Bringing The World Home To You

© 2023 WUNC North Carolina Public Radio
120 Friday Center Dr
Chapel Hill, NC 27517
919.445.9150 | 800.962.9862
91.5 Chapel Hill 88.9 Manteo 90.9 Rocky Mount 91.1 Welcome 91.9 Fayetteville 90.5 Buxton 94.1 Lumberton 99.9 Southern Pines
Play Live Radio
Next Up:
0:00 0:00
Available On Air Stations

Public Safety Officials: NC Prison Officers Are Getting More Threats From Prison Gangs

Concertina wire surrounding a prison
Kate Ter Harr
Flickr Creative Commons

Corrections officers from North Carolina prisons could carry concealed firearms while off duty without a permit under a legislative proposal that seeks to help them protect themselves from a growing number of threats from prison gangs.

The state’s roughly 12,000 corrections officers would be exempt from the North Carolina’s conceal-carry law, according to a bill approved by a Senate committee on Tuesday morning. Lawmakers are responding to reports from state prisons officials, who say there has been an increase in threats from gang members claiming to know personal details of the lives of corrections officers and their families.

"This is one measure that we can take to ensure police officers can protect themselves and their families when they’re off duty," said Sen. Shirley Randleman (R-Wilkes), who sponsored the bill.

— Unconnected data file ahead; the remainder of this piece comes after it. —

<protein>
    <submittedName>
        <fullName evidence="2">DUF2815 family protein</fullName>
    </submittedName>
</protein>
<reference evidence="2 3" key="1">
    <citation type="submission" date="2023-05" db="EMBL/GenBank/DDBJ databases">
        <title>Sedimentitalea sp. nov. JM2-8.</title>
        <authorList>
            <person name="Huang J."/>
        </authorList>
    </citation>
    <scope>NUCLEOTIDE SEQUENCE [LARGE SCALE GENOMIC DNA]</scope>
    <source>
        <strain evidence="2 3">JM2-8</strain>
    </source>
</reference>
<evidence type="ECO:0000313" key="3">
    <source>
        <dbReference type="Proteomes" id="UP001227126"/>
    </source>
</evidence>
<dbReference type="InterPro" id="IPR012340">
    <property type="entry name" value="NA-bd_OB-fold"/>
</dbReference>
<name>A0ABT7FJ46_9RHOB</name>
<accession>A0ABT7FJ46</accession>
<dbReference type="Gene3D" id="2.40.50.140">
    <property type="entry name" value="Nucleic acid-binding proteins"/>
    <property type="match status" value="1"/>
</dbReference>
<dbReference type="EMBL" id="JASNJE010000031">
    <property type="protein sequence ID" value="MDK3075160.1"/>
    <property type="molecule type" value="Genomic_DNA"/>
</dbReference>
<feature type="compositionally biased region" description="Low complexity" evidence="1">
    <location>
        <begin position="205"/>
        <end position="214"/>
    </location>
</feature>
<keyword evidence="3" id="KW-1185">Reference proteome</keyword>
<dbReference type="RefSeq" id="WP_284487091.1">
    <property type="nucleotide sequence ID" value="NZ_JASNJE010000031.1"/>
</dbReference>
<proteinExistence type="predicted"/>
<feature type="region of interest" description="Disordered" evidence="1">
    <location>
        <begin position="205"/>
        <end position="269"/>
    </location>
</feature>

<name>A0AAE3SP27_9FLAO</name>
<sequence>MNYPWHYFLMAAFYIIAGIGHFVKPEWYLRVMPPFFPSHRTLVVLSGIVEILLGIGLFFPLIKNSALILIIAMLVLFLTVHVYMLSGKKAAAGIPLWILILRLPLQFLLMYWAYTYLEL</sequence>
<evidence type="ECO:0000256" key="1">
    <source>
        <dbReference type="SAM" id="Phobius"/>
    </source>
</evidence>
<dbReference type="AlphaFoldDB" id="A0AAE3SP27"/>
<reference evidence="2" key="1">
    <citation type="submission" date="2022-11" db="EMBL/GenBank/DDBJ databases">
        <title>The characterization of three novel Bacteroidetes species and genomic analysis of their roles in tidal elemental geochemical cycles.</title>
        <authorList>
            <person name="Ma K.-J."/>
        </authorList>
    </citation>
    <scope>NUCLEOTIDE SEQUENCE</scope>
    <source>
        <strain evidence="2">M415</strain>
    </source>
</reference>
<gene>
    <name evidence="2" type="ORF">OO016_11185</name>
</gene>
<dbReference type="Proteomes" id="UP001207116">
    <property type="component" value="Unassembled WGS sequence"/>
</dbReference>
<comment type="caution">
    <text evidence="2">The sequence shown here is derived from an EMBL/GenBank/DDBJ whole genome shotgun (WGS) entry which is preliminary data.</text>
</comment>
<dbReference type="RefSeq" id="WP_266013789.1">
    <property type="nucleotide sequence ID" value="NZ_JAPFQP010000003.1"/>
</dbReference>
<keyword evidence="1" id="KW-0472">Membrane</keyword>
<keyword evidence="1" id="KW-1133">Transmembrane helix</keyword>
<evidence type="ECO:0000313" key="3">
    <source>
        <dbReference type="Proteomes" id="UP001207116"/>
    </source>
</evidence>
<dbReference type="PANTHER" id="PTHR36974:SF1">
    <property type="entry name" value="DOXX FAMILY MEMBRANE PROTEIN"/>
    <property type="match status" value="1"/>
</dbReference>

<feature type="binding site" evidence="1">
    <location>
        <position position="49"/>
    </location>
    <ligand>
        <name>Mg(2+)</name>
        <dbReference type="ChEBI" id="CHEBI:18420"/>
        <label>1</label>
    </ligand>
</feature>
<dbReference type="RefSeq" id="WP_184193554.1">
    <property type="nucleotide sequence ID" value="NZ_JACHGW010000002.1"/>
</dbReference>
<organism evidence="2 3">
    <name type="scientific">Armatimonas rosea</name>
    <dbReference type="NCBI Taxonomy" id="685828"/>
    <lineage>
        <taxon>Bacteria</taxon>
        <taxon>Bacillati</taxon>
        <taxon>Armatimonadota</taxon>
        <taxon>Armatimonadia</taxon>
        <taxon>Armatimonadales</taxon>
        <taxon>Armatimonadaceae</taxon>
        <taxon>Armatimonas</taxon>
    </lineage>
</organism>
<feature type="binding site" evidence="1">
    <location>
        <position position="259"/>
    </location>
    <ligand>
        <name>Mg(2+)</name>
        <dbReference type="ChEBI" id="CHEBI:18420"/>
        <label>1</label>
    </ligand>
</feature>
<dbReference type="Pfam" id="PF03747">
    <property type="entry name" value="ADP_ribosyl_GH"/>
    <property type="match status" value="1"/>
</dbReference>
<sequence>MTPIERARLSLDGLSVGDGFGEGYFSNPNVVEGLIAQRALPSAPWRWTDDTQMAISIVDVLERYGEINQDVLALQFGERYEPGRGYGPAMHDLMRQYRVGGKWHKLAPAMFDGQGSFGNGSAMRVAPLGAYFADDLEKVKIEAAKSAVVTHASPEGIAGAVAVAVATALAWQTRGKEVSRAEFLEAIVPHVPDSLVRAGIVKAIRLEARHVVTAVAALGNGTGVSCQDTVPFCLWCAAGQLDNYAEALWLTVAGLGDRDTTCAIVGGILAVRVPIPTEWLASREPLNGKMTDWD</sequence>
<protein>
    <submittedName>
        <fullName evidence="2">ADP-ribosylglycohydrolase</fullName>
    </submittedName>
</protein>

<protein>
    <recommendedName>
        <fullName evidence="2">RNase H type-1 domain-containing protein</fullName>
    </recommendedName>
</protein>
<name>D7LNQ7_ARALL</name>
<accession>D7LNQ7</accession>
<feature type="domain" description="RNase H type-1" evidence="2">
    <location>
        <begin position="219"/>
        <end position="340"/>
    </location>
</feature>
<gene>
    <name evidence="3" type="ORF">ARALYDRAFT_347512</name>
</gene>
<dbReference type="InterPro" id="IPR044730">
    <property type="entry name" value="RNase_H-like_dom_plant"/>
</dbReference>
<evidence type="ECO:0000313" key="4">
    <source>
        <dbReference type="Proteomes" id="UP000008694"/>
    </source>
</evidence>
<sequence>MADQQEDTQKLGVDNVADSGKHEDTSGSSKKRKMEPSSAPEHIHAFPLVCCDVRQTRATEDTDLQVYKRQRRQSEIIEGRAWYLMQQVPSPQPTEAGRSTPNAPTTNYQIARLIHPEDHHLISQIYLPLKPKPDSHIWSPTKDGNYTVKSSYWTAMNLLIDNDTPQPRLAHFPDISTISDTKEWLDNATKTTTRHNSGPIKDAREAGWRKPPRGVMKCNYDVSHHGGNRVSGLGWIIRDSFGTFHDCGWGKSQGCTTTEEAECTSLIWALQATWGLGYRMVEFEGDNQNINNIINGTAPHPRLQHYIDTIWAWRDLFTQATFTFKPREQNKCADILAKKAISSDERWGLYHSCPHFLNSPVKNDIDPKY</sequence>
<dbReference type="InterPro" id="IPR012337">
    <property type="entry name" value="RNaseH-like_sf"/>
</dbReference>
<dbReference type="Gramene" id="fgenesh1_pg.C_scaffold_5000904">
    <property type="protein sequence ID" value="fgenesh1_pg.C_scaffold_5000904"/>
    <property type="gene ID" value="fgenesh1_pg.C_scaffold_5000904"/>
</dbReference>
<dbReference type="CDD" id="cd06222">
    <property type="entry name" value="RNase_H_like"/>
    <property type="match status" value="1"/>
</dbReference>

Officials at the state Department of Public Safety have been lobbying for legislative support to improve work conditions for prison corrections officers. Gov. Pat McCrory said in his State of the State address that an officer is assaulted in a state prison or jail roughly once every 11 hours. In his budget proposal, McCrory asked law makers to set aside money to raise pay for corrections officers, whose starting salary is $29,000.

Jorge Valencia has been with North Carolina Public Radio since 2012. A native of Bogotá, Colombia, Jorge studied journalism at the University of Maryland and reported for four years for the Roanoke Times in Virginia before joining the station. His reporting has also been published in the Wall Street Journal, the Miami Herald, and the Baltimore Sun.
More Stories